In the years leading up to yesterday’s declaration by UN human rights chief Zeid Ra’ad Al Hussein that the Myanmar military’s actions in Rakhine State amount to “human cleansing” against Rohingya Muslims, Myanmar’s other Muslim communities have suffered a slower version of the same process.
A report published by the Burma Human Rights Network (BHRN) on September 5 claims that since the 2012 Rakhine State riots, in which communal violence between Muslims and Buddhists claimed the lives of more than 80 people and displaced more than 90,000, the number of self-declared “Muslim-free” villages in Myanmar has been on the rise.
“BHRN has documented the existence of at least 21 villages spread across the country where locals, with permission from the authorities, have erected signboards warning Muslims not to enter,” said BHRN founder and executive director Kyaw Win at a recent presentation of the report in Bangkok.
Before 2012, there were a number of towns in Myanmar with official restrictions on Muslims, namely in Rakhine State and Kayin State, but, according to NHRN’s analysis, the number has grown throughout the country in response to narratives that portray Muslims as a threat.
“The violence that began in 2012 triggered an intensified effort among Buddhist nationalists to determine who did and did not belong in Burma. While segregation measures were enacted in Rakhine State, with the government stressing that separation of the two communities was required for security reasons, elsewhere in the country, a grassroots campaign to keep Buddhist and Muslim communities apart grew in strength while the government failed to act,” says the report. “‘Muslim-free villages’ are perhaps the most explicit example of this.”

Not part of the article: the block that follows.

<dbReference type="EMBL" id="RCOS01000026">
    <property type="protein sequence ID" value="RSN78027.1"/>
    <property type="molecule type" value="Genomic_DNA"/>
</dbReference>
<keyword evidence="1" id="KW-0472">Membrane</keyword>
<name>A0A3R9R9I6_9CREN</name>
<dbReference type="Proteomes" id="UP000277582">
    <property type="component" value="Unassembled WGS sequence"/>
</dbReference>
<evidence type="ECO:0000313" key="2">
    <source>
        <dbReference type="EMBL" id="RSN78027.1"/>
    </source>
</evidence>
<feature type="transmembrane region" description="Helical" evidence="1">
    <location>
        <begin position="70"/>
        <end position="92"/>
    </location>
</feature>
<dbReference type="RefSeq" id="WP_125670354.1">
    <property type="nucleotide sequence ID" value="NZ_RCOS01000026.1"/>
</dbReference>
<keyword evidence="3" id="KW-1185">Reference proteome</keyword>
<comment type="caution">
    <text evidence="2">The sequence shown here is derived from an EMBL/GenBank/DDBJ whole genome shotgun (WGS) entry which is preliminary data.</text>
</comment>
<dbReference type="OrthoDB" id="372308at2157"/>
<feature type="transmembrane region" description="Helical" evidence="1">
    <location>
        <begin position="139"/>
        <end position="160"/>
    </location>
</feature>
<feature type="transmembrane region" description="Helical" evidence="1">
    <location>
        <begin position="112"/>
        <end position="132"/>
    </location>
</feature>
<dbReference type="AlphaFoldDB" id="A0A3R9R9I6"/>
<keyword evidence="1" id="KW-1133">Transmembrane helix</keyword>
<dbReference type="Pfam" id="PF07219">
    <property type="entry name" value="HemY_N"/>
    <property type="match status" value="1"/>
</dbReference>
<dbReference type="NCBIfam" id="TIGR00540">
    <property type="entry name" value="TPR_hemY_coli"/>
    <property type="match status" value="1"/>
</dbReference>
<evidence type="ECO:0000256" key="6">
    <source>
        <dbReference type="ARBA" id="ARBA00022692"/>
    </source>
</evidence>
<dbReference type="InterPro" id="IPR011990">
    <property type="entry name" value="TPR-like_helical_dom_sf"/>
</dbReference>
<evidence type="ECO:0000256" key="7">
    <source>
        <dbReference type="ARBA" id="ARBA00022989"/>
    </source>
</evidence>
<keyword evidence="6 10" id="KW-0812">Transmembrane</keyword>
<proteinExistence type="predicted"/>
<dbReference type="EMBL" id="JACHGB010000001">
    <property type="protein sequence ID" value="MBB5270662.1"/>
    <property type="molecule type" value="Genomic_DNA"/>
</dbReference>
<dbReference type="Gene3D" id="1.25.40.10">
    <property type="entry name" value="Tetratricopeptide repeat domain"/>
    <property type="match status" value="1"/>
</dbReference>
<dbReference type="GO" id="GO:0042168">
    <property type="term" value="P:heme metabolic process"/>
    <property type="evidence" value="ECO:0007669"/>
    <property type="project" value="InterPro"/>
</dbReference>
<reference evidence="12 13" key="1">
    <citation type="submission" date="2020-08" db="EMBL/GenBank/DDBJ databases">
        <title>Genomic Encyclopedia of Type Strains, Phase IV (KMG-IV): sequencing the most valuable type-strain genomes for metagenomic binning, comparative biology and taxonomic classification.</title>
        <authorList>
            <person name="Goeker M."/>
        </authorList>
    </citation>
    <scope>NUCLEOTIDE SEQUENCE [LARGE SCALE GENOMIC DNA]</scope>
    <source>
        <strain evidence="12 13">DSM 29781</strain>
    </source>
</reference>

“The banishing of Muslims from Buddhist villages appears to be motivated by a perception that the presence of Muslims, both within the country as a whole and also in hyper-local settings, is diluting the strength of Buddhism and, therefore, is threatening. These villages have become symbolic bastions of Buddhist purity,” it concludes.
Along with its analysis, the report includes photos of dozens of signboards and documents declaring villages off-limits to Muslims. Several of the signboards present the following restrictions:
Other signboards, refer to Muslims as kalar – a controversial term used by some ultranationalists to imply that Muslims are foreign to Myanmar. Other signs ban all non-Buddhists. One particularly alarming sign reads:
According to BHRN, these “Muslim-free villages” are part of a wider trend of systemic persecution of Muslims in Myanmar that is not confined to Rakhine State and targets Rohingyas and non-Rohingyas alike.
The report documents cases in which damaged or destroyed mosques are prevented from being rebuilt, as well as attempts by crowds of Buddhists to intimidate Muslims at worship by accusing them of rape and murder.
While activities of vocal anti-Muslims groups like Ma Ba Tha have been less frequent since the National League for Democracy took over the government in 2015, the BHRN report argues that these subtler, institutional forms of repression against Myanmar’s Muslims have been allowed by authorities to take root.